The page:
Archive for Social Media

A Flowchart For Sharing Content

Are you about to fire off that blog post/tweet/status update? Put your idea through this flowchart and see if it is share-worthy before pushing the publish button. Most campaigns live and die according to their propensity to be shared, how does yours stack up?

Flowchart For Sharing Content

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Facebook Marketing Dashboard Download

Facebook has some pretty cool metrics for Pages that you can access from the insights tool. This can be navigated to by clicking Ads & Pages on the homepage’s left sidebar, then Pages on the Ads Manager left sidebar. From there, click on insights and you can export data about traffic, Likes, and interactions from your Fan Page using the “Export” button in the top right corner.

I made this marketing dashboard below using that data from Facebook Insights and a few metrics from Google Analytics. (The numbers are all fictional so don’t read into them too much).
The purpose of this dashboard is to visualize Facebook’s impact on the business’s website in terms of revenue and measure the quality of the content posted on the Facebook page.

Facebook Marketing Dashboard

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The top left graph shows total number of Likes with a line graph over the top of it showing total number of visits to the site from Facebook. Do more Likes equate to more visits to your site? You would need to get visits data from Google Analytics to put this together.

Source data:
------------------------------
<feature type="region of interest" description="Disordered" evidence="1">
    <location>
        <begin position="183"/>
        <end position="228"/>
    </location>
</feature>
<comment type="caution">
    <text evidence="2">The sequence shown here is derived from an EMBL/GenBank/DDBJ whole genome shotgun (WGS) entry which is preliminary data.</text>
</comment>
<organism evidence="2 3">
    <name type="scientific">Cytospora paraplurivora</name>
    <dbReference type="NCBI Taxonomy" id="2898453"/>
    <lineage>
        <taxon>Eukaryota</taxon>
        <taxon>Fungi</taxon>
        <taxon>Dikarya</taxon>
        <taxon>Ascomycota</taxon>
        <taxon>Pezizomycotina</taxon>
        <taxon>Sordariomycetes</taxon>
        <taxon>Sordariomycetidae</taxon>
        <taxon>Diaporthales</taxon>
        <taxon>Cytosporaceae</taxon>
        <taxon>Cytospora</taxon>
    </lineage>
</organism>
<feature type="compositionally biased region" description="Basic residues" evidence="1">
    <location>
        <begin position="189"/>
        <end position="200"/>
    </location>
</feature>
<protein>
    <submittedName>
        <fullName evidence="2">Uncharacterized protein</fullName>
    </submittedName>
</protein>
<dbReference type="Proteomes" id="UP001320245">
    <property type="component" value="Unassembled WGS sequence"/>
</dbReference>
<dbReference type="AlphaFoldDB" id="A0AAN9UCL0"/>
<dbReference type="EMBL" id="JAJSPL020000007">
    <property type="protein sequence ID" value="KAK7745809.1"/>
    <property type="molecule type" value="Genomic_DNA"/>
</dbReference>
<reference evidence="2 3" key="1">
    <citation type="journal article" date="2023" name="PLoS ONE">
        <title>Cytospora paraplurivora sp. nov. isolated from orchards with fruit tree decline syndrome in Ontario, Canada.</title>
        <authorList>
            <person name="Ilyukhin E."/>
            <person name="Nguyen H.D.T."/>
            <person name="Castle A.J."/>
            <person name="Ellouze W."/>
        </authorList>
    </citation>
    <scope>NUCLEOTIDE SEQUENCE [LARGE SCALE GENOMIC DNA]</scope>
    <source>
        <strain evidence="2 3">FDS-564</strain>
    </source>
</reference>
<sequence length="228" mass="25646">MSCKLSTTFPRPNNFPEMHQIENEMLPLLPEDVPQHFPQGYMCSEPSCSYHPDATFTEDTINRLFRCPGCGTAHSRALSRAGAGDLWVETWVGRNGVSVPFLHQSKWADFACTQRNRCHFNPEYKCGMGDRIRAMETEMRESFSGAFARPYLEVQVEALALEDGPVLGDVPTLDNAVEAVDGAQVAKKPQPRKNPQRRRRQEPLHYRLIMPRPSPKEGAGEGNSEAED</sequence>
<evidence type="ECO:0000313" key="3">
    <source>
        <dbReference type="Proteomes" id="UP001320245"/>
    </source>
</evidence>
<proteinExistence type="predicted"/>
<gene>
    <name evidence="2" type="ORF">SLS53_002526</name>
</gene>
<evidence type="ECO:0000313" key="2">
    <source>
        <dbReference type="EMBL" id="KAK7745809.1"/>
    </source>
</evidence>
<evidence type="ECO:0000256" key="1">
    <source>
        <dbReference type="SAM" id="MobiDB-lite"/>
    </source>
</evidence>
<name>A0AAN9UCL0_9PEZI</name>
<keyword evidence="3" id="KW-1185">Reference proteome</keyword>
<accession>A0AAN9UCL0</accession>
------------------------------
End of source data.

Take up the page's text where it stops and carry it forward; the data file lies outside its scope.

The next chart over shows total amount of revenue from Facebook. Revenue may not be the goal of your site for Facebook, maybe its leads generated or email and RSS subscriptions. Whatever it is, you should try to quantify some kind of outcome as a result of your efforts on Facebook. More Likes of your page should be a means to an end, not the end itself.
The bottom left chart shows daily stream impressions (amount of impressions your status updates have had in your fan’s news feeds) with a line over it showing a percentage of attrition – meaning number of people un-liking you. It’s important to be posting good content that people would want and at the same time not post it so frequently that it burns people out. In my example you can see a correlation between frequency of impressions and the number of un-likes. You can also see that number of un-likes has decreased and looks like it is still decreasing which is a sign that the frequency and quality is getting closer to the sweet spot.
The last chart shows the amount of interaction the fans have with the page in terms of Likes and comments on a daily basis. Again, this is a good way to monitor the quality of your Facebook page’s content.
So there you have it, my take on a marketing dashboard for Facebook. It doesn’t include anything having to do with Facebook ads, I think I’ll tackle that dashboard next. Let me know what you think, and if you’re interested, click this link to download the Facebook Marketing Dashboard in Excel.

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How Brands Can Start The Conversation In Social Media